REVIEW: I spy lots of product placements in My Spy

Marcus Goh
Sophie Newton (Chloe Coleman) and JJ Cena (Dave Bautisa) in My Spy. (PHOTO: Golden Village Pictures)

Rating: PG13
Length: 102 minutes
Director: Peter Segal
Writer: Jon Hoeber and Erich Hoeber
Cast: Dave Bautisa, Chloe Coleman, Kristen Schall, Ken Jeong, and Parisa Fitz-Henley

It's hard to find a movie that can beat the amount of product placement and name dropping in My Spy, with the exception of Jack Neo movies. This Dave Bautista spy comedy tries its best to shove in the requests of virtually every sponsor, resulting in a giant theatrical commercial of a hodgepodge of different products.

The action comedy revolves around an emotionally damaged spy who finds himself with an unlikely "partner" — the 9-year-old daughter of a woman he has been sent to spy on. They strike up an unlikely friendship, even as the spy opens up and connects to the family he has been tasked to surveil. However, they find their friendship put to the test when a deadly villain arrives to threaten everything they hold dear.

Bobbi Ault (Kristen Schaal) teams up with JJ Cena (Dave Bautisa) in My Spy. (PHOTO: Golden Village Pictures)

To some extent, the sheer amount of product placement is amazing. How did they manage to fit so many mentions into one film? It gets nonsensical at times, like when they enunciate a brand's name clearly and carefully during a chase scene. At times, they just make generic mentions of an item when it would be more logical for them to actually mention a brand (like for social media), probably because they could not get sponsors for that particular product on board. But the excessive name dropping of brands has a serious consequence — a bloated run time.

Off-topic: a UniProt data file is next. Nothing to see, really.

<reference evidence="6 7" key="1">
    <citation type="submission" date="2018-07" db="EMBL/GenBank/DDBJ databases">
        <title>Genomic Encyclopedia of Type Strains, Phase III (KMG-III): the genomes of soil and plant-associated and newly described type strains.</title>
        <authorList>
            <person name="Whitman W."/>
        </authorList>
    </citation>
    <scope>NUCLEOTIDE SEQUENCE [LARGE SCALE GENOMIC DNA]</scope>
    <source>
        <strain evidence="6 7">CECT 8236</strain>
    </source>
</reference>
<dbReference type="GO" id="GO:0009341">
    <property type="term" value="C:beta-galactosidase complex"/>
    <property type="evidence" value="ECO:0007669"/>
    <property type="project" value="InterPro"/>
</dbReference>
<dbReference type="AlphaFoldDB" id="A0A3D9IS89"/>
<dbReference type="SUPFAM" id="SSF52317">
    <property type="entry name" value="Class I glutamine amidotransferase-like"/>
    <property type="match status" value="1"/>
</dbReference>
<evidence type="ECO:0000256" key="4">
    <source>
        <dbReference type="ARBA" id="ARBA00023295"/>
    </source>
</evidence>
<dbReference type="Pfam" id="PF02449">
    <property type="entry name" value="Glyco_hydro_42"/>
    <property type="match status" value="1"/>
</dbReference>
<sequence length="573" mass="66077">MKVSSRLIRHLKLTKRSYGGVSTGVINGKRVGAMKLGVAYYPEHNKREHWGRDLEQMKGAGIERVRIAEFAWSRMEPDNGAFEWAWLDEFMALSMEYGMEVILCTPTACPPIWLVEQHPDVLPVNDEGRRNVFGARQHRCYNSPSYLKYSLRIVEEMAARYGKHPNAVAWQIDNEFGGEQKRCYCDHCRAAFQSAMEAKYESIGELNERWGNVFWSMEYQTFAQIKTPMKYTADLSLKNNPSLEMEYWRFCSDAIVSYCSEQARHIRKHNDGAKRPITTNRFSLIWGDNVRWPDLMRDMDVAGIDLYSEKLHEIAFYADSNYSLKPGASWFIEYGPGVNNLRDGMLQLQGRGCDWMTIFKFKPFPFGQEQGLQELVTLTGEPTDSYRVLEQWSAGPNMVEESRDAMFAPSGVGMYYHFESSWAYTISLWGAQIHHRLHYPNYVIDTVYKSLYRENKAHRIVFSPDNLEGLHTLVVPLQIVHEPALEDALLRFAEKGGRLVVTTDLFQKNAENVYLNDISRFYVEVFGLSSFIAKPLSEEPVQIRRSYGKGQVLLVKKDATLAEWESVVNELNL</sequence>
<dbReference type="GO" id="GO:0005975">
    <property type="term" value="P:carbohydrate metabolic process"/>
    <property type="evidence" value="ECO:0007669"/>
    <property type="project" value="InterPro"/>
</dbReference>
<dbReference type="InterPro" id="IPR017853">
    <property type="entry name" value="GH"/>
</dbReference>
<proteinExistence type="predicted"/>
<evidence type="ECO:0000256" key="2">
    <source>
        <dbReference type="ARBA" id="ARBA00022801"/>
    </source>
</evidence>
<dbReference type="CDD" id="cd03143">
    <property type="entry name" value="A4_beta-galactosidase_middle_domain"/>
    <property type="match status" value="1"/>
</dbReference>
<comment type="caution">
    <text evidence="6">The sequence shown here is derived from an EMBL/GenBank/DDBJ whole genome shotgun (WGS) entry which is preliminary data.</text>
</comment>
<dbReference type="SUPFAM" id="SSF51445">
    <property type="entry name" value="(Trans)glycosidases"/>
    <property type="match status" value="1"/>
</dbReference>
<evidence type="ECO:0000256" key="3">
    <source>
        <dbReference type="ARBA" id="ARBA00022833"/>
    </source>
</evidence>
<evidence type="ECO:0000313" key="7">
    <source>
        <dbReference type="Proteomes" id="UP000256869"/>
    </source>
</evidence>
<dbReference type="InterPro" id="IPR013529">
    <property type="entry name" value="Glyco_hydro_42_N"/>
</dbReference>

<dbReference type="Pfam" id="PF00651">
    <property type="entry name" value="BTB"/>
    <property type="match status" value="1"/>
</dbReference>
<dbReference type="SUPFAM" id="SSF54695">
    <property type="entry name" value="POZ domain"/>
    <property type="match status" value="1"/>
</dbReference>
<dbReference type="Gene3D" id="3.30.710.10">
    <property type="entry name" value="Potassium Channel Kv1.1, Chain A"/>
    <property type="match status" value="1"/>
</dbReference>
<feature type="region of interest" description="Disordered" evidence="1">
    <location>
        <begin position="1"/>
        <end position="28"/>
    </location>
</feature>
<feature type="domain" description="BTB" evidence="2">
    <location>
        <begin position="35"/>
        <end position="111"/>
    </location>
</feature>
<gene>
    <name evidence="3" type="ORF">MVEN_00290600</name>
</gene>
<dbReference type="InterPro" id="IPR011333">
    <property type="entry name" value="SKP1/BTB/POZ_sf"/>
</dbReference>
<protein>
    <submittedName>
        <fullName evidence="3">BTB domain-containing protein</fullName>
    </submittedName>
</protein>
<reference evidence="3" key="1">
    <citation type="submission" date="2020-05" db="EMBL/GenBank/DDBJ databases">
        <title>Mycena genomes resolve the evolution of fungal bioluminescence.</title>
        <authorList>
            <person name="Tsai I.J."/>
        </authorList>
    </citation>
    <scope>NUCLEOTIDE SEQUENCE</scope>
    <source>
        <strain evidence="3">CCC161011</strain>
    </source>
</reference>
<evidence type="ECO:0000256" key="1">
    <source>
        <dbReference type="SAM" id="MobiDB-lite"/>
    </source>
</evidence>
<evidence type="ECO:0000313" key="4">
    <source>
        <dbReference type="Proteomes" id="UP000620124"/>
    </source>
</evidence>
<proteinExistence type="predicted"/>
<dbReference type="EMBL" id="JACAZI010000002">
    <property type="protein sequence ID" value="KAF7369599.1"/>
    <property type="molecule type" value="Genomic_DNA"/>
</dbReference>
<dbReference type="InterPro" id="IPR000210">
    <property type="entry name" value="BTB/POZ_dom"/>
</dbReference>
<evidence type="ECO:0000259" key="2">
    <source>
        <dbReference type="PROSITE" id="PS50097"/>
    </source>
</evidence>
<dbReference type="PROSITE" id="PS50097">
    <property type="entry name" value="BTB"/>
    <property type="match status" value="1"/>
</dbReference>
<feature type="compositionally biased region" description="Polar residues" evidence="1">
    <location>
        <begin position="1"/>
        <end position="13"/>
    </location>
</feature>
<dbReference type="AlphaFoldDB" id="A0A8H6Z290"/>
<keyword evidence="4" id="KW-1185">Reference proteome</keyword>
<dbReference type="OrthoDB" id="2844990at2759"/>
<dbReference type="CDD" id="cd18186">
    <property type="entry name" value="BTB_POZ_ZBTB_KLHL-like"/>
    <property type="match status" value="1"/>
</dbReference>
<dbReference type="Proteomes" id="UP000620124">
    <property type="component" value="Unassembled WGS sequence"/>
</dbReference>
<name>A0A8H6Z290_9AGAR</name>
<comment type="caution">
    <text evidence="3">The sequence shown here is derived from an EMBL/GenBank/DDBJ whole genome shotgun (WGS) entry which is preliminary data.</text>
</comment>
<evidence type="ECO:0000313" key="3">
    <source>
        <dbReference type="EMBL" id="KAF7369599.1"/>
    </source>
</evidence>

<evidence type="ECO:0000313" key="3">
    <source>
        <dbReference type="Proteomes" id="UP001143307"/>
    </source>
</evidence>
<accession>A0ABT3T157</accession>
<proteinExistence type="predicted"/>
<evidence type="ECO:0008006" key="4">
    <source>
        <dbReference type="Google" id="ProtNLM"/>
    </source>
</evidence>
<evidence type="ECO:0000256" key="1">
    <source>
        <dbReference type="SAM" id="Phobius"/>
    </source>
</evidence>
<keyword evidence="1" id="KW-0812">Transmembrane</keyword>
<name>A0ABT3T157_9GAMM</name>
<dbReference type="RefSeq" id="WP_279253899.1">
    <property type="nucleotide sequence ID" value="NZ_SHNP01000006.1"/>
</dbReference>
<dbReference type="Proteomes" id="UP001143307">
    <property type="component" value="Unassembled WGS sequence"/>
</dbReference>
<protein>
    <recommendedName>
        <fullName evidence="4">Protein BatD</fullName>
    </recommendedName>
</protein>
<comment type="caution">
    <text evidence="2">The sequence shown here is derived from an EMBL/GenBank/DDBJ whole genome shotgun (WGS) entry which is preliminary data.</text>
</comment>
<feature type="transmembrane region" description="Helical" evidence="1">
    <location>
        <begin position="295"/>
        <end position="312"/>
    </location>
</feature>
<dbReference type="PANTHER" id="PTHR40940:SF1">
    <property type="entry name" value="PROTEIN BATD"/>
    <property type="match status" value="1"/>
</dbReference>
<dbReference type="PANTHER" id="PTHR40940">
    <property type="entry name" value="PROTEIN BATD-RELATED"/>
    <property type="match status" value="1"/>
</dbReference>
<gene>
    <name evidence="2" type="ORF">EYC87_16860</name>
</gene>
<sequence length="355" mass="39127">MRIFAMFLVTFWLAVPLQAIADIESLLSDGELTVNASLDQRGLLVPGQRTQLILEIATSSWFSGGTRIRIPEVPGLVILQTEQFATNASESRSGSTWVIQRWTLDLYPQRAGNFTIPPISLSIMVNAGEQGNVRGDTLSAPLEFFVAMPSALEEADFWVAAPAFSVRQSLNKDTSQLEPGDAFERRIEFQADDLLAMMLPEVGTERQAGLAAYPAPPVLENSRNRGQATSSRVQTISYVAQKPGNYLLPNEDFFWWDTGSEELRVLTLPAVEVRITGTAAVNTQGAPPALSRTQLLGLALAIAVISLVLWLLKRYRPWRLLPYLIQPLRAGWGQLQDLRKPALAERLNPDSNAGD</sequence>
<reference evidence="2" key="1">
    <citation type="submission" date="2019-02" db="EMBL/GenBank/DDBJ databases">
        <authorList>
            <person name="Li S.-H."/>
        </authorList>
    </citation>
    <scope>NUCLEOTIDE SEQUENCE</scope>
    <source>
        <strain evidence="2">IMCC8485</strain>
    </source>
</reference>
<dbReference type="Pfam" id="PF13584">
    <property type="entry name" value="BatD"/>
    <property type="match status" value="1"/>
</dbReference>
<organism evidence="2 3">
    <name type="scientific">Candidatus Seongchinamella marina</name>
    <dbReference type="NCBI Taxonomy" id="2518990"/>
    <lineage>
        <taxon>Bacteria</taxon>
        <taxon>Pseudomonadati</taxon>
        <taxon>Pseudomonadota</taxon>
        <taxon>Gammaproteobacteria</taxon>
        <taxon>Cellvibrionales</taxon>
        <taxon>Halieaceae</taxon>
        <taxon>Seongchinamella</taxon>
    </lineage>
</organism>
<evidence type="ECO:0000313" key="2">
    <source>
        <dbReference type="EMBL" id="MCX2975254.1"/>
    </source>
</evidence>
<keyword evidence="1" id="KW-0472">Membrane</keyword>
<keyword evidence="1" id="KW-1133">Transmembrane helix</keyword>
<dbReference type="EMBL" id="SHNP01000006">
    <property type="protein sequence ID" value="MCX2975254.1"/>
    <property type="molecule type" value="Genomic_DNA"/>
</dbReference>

For a simple premise with a predictable plot, My Spy lasts for over an hour and a half. The worst part is that it takes 45 minutes for the characters to actually fulfill the premise of the show. That's 45 minutes that could have been cut from the film to improve its pacing, and you wouldn't miss much, if anything, at all. The semi-interesting bits only come up in the second half, and the characters are bland and boring.

Dave Bautista can't really pull off the art of the befuddled reaction. The problem is that reaction shots are what drives this sort of comedy about tough guys who are fishes out of water. Ostensibly, the tough guy needs to act – but the word here is "ostensibly". Bautista doesn't have the sort of acting chops for this, which makes it a bit of a pain to watch.

JJ Cena (Dave Bautisa) in My Spy. (PHOTO: Golden Village Pictures)

Then there's Chloe Coleman, who plays the supposedly cute young girl Sophie Newton, is not half bad. The problem is that her character has been written as annoying rather than precocious, and even her direction pushes her to borderline irritating status. It feels like whoever wrote this show has no idea how children act, and instead pushes a fictional idea of how children behave in a strange and awkward way.

Of course, there are some nice bonding moments between Coleman and Bautista's characters, and the film does tug on the heart strings by playing the broken family card. It elicits some emotions, but those aren't very strong ones.

My Spy is mildly entertaining, but it feels like you're paying to watch some sort of Frankenstein's monster made up of product placement scenes. Save yourself the trouble — there are better films to watch.

Score: 2.1/5

Release date:
Singapore – 12 March
Philippines – 15 January

Marcus Goh is a television scriptwriter who writes for “Crimewatch”, as well as popular shows like “Lion Mums”, “Code of Law”, “Incredible Tales”, and “Police & Thief”. He’s also a Transformers enthusiast and avid pop culture scholar. You can find him on social media as Optimarcus and on his site. The views expressed are his own.

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